About

Contact me: rike @ curlybracket.net / ulrike @ debian.org
GPG: EDE3 F444 3F34 D261 9514 D790 B14B B0C3 8D86 1CF1

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I think technology should empower people and their struggles. Since several years I work with projects of the Internet freedom community such as Article19, Tails, and Tactical Tech, as well as with non-profit organizations such as the German Institute for Foreign Relations (ifa), Human Rights Protocol Considerations Research Group (HRPC), Mobilizing Activists around Medical Abortion (MAMA) Network, Galerie für zeitgenössische Kunst Leipzig.

Originally trained as a front end web developer, I also work as a project facilitator and have extended my technical expertise to new areas. For example, I am also a Debian Developer and maintain software related to privacy and anonymity online.

Born and grown in East Berlin, I hold a post-graduate degree in Visual and Contemporary Arts (summa cum laude, 2006) and a Maîtrise in Arts and Image Technologies (2004) from Université Paris VIII.

I'm fluent in German (mother tongue), French (studied, lived and worked in France for over 15 years), and English.

In my free time, I enjoy creating drawings, being outside gardening, hiking, or sailing (for the view, rather than for the speed), and vaguely pursue an interest in photography.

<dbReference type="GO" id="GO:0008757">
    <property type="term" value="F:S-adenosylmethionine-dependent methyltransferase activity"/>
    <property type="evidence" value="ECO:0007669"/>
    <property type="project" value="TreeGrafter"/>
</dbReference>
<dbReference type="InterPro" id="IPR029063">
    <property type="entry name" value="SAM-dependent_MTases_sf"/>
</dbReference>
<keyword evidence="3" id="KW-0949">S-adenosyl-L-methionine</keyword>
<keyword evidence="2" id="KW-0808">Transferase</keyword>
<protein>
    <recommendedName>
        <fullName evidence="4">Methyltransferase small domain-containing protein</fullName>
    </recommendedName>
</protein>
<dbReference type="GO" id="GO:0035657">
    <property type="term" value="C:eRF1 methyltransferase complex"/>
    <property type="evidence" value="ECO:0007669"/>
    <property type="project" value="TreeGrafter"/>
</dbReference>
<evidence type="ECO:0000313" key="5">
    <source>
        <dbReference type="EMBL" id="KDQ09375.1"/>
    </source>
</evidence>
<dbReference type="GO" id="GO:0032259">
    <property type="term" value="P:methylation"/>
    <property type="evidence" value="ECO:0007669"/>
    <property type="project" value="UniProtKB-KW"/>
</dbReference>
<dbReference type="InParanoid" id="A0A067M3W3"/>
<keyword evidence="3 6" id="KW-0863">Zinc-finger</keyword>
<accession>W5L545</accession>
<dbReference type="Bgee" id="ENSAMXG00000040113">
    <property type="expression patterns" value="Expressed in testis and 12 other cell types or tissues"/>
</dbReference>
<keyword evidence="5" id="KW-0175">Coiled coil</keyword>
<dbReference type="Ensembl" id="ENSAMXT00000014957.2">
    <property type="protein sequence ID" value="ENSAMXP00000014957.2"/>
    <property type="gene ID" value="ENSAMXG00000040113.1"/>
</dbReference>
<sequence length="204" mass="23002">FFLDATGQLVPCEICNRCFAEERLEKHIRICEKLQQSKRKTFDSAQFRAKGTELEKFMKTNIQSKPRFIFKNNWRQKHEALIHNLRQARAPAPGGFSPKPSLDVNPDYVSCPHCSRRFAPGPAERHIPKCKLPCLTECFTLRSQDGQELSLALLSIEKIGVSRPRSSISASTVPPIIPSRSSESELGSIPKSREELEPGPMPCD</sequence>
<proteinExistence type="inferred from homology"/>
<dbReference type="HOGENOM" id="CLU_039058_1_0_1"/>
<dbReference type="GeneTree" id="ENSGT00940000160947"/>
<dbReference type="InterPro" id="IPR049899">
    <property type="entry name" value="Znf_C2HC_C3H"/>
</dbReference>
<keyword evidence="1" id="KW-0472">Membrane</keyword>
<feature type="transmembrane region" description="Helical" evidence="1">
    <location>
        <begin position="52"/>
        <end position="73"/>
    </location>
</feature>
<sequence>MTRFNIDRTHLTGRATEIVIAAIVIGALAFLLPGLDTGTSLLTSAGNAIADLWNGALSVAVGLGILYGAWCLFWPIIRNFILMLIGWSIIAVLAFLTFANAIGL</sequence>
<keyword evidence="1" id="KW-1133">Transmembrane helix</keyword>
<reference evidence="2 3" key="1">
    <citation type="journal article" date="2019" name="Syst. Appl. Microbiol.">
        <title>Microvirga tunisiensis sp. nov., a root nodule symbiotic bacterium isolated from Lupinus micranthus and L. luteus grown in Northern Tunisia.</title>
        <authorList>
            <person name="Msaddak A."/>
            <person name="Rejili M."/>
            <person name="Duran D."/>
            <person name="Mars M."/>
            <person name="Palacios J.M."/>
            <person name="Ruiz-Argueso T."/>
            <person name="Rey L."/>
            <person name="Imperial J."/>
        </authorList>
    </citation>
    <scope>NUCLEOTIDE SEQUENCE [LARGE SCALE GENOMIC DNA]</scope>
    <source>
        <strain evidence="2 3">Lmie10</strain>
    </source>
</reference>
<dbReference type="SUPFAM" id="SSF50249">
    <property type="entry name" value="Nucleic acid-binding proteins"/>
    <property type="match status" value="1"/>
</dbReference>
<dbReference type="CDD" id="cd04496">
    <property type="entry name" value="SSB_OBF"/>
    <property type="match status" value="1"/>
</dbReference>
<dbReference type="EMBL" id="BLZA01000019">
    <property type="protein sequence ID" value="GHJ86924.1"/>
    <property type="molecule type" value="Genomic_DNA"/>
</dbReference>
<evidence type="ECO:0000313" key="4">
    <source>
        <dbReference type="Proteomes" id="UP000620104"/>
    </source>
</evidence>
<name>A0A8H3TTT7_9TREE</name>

Publications

A Cat's Guide to Internet Freedom, to be published in spring 2020

Für einen digitalen Humanismus, in Leipziger Schriften, Eine Sammlung philosophischer Aufsätze, 2018

Uneins, tape, Michael Barthel, clandestine compositions, 2016. You can hear my voice on several duets, all composed by Michael, who is a poet and sound artist, playing with Berlin slang.

Hanns Heinz Ewers: Le machin qui clignote, in Amer Enfants, Les Ames d'Atala, 2010. The publication is a translation to French that I made and that the editors have revised. The orginal text was published in 1903 and is called Das blinkende Ding.

Déchiffrer la réalité. La critique anticapitaliste dans l’art contemporain. Cartes et diagrammes – atlas d’un monde sans mode d’emploi (Deciphering reality, anti-capitalist critique in contemporary art. Maps and diagrams – atlas of a world without an operating manual), research subject at Université Paris VIII under the guidance of Jean-Claude Moineau, 2006.
The thesis discusses the use of cartography and mapping by contemporary artists. It divides maps in contemporary art into ideological and non-ideological maps and discusses in particular the ideological map in the works of Bureau d’Etudes, Marisa Yiu, Marc Lombardi and Multiplicity, a group around the architect Stefano Boeri. The thesis finds that the use of such ideological maps is similar to the process of hacking as it constitutes an appropriation process of a changing world and its processes – which lack the existence of an atlas or operating manual. Thus, by mapping this changing territory, cartography not only helps to understand and make the invisible visible, but also to position oneself on or outside of the map.